RESPONDING TO NORTH KOREA'S NUCLEAR THREAT
September 11, 2001 reminded Americans that the world is a dangerous place, and that we must be vigilant to protect our country from threats before they reach our shores. In recent days, with the claim that North Korea has tested a nuclear weapon, we have once again been reminded of the dangers that confront our world.
Following North Korea's claim, we have seen swift action by the international community. Japan has applied unilateral sanctions, China has expressed support for punitive actions, and members of the U.N. Security Council are meeting to assess what actions should be taken.
Unfortunately, North Korea's threat to the global community is not a new one. In the early 1990's, North Korea threatened to implement a nuclear program and refused to allow the International Atomic Energy Agency to inspect facilities. Hoping to protect the stability of the region, the U.S. entered into the 1994 Agreed Framework with North Korea seeking to halt production of nuclear weapons. However, this agreement, led by former President Jimmy Carter and the Clinton Administration, was very favorable to North Korea, providing them with free oil and nuclear reactors in exchange for a freeze of nuclear sites.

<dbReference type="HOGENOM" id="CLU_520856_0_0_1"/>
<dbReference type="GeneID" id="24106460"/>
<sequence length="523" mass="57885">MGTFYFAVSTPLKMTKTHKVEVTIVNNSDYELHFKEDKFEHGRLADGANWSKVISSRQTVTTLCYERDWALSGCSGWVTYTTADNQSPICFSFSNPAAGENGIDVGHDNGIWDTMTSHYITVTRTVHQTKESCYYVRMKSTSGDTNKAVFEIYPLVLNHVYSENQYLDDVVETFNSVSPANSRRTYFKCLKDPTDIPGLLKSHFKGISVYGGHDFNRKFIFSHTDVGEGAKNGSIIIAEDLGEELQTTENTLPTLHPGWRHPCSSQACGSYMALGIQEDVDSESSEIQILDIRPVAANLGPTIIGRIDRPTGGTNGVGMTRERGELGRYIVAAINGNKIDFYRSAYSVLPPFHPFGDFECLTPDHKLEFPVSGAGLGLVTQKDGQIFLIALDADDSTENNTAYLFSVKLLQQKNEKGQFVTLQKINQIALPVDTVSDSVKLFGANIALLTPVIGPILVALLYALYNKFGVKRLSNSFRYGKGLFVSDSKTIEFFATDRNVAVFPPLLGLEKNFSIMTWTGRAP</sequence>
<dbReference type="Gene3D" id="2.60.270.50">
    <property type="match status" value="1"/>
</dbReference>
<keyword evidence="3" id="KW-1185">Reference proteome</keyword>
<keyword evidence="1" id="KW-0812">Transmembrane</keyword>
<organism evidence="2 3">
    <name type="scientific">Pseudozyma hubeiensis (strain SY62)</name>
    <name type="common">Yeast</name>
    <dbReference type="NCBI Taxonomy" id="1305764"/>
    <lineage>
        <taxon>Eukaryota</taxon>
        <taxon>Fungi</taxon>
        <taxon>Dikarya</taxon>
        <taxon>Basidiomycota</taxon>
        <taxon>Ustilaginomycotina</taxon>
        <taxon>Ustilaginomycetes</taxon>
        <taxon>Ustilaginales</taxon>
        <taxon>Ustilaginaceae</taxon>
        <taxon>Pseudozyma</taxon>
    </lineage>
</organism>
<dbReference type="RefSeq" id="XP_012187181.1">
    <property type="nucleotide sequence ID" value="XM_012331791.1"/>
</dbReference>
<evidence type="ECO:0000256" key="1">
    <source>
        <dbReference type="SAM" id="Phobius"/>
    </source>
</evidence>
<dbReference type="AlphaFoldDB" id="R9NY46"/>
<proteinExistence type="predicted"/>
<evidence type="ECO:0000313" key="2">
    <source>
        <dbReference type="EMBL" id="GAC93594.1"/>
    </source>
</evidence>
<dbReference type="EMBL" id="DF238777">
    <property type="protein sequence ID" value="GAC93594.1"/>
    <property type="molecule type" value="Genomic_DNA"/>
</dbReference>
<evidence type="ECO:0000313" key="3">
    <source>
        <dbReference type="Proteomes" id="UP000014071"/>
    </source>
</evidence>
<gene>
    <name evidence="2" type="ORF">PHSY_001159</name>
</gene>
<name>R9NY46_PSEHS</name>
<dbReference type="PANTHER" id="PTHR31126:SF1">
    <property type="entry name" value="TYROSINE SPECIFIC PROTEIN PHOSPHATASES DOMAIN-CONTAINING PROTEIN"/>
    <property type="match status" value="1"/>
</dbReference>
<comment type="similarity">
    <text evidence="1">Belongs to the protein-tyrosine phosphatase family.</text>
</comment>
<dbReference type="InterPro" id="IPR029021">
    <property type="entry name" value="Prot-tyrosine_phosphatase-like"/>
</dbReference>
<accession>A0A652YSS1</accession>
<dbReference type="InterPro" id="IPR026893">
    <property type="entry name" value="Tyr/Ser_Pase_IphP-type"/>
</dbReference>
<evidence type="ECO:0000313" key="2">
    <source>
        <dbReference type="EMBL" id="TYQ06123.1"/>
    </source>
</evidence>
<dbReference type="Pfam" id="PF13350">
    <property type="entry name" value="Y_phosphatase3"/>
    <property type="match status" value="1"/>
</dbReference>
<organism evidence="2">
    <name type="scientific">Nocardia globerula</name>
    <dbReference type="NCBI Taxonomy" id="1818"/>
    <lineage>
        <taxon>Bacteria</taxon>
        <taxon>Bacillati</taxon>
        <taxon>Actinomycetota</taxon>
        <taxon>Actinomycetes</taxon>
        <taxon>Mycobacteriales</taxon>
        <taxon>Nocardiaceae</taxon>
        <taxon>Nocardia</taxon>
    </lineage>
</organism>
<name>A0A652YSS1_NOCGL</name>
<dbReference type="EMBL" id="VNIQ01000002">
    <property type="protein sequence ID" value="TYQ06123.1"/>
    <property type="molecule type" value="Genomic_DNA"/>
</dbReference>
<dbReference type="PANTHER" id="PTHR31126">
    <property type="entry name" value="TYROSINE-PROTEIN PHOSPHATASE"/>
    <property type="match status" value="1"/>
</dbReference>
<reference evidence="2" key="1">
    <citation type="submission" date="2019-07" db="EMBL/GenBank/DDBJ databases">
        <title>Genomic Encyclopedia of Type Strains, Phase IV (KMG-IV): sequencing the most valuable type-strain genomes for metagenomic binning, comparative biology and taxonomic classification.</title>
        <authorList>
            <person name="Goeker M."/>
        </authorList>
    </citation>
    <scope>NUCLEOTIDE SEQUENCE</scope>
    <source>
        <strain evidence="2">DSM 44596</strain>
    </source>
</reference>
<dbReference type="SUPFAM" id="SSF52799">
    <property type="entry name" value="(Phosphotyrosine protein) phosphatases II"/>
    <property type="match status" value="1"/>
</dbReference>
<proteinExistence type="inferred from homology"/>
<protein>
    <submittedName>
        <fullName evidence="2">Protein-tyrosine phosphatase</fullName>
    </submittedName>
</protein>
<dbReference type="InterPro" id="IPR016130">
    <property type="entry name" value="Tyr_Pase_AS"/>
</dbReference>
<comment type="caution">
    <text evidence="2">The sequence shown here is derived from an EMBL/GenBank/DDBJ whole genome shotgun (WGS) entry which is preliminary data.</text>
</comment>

The U.S. worked to keep its commitment to the framework and maintain a nuclear-free Korean peninsula. However in 2002, North Korea admitted, what had been long suspected, that it had not kept its word and had continued its nuclear program through the 1990's.
In recent years, North Korea has only escalated their threat. They have expelled U.N. inspectors, withdrawn from the nuclear Non-Proliferation Treaty, and their recent claim to have tested a nuclear weapon threatens global security and solidifies the fact that the 1994 agreement failed.
We must learn from the mistakes made in the 1990's. Bilateral talks with this hostile state don't work. It didn't work in 1994 and it won't work now. To protect the security of our country and advocate the security of the region we must be joined by those countries most closely affected by North Korea's actions- China, South Korea, Russia, and Japan. The only way to get North Korea to commit to peace is to have pressure exerted on it by its neighbors. Working with these countries, we stand the greatest chance of influencing North Korea and must therefore continue to keep their involvement at the forefront of efforts to curtail nuclear weapon programs in North Korea.
We must remain vigilant against the threat posed by North Korea and review all options. Diplomatic channels must remain open if there is any hope of avoiding a further escalation of tensions. The global community must join together to stop these hostile actions. The success of reducing nuclear threats relies heavily on the continued coordination between sovereign states around the world and a willingness to act when our collective interests are directly threatened.